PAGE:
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Mikael Salomon

Mikael Salomon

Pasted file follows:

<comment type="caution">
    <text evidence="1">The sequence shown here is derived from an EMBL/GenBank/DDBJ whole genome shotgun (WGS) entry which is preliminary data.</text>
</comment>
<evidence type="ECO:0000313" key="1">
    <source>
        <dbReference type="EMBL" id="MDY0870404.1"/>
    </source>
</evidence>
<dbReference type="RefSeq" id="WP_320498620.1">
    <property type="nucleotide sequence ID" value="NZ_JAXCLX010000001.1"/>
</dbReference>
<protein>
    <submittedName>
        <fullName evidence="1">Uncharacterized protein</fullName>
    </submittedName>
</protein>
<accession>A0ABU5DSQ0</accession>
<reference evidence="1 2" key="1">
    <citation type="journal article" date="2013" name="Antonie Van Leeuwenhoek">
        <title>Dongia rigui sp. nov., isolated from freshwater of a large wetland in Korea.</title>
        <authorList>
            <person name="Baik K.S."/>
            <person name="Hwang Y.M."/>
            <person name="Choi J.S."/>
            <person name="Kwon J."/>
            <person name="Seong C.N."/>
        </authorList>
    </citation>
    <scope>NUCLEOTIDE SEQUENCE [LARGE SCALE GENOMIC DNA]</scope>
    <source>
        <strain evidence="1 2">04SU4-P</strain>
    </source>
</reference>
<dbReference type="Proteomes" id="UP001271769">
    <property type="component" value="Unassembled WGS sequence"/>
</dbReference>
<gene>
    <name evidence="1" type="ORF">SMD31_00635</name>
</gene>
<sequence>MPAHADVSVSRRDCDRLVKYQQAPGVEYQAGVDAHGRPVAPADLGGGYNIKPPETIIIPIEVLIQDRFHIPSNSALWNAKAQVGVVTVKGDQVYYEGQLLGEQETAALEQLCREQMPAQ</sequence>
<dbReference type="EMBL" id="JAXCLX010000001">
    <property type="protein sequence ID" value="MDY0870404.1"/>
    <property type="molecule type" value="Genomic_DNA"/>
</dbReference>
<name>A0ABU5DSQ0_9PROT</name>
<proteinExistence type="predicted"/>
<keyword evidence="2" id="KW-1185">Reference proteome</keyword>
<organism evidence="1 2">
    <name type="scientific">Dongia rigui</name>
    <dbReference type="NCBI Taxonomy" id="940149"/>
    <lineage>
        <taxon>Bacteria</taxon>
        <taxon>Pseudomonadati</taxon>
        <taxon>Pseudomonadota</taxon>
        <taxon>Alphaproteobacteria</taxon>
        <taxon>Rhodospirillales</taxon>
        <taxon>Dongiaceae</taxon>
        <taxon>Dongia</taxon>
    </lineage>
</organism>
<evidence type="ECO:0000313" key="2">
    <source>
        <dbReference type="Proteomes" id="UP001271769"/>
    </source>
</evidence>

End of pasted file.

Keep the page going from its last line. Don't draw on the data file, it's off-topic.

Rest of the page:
Salomon has been hailed for revolutionizing underwater lighting with his work in "The Abyss." He overcame the previously daunting challenge of ensuring a visual match between complex underwater scenes and those shot in tanks and sound stages. Impressed by Salomon's work on the Cameron film, Steven Spielberg and Kathleen Kennedy hired him to photograph Spielberg's "Always" (1989) thereby beginning his association with Amblin Entertainment. Kennedy showed him a screenplay for "A Far Off Place," an adaptation of two books by Sir Laurens van der Post--"A Far Off Place" and "A Story Like the Wind." Salomon immediately wanted to direct it. His next assignment was "Arachnophobia" (1990), the first feature directed by Amblin co-founder Frank Marshall. Produced by Disney's Hollywood Pictures division, this film helped set the stage for Salomon's directorial debut on "A Far Off Place" (1993), a Disney/Amblin co-production filmed in Zimbabwe and Namibia. This ecologically minded tale of survival in the African desert was reminiscent of Nicholas Roeg's solo directorial debut, "Walkabout" (1971).
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